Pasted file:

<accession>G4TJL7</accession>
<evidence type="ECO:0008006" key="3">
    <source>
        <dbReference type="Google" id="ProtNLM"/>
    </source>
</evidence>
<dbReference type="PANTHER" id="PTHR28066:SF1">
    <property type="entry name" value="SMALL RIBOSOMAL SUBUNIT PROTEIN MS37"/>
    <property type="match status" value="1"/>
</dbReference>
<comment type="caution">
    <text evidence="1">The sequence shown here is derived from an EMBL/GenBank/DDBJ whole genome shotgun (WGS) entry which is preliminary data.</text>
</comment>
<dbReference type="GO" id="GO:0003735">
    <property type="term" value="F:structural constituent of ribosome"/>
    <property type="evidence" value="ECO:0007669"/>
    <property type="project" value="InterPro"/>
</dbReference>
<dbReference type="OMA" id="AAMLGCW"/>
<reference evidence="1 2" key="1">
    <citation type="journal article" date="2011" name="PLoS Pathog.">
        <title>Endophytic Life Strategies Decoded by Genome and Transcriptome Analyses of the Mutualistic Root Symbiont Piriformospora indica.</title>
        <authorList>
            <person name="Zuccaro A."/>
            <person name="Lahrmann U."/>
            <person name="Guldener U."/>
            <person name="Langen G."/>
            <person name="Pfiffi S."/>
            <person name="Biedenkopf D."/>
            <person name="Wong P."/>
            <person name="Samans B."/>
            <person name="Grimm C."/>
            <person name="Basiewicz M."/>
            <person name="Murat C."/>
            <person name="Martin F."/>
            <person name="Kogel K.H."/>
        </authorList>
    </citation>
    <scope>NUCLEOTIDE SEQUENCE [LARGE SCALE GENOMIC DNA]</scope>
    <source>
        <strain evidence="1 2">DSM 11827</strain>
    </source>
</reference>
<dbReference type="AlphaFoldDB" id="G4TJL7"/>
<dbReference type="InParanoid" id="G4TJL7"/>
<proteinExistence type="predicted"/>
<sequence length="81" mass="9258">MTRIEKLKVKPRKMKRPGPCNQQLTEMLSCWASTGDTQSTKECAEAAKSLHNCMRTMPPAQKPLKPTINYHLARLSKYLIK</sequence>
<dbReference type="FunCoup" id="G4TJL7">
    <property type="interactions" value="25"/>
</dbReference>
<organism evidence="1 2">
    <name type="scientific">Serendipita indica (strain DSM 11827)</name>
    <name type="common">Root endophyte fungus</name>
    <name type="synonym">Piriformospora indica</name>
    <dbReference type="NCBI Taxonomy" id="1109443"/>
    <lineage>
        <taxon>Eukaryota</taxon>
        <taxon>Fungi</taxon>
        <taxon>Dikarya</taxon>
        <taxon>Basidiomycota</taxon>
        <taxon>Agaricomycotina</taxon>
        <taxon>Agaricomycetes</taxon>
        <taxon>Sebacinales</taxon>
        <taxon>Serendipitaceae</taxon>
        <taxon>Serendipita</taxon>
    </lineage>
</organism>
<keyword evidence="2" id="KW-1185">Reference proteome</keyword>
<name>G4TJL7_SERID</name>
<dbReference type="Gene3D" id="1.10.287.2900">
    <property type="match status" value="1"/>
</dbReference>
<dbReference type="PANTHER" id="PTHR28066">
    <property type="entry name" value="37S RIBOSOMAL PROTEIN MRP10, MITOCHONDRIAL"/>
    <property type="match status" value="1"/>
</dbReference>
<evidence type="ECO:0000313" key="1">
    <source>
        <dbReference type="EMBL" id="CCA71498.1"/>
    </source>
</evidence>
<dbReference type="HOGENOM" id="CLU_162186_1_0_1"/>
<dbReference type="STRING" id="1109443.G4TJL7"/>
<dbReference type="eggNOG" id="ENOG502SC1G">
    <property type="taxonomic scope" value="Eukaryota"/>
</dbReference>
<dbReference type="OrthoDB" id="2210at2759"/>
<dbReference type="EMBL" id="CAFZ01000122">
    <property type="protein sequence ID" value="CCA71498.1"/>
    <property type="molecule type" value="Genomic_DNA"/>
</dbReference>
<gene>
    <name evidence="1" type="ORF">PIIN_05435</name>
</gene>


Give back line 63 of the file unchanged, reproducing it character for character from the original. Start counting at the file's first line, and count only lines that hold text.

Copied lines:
        <taxon>Sebacinales</taxon>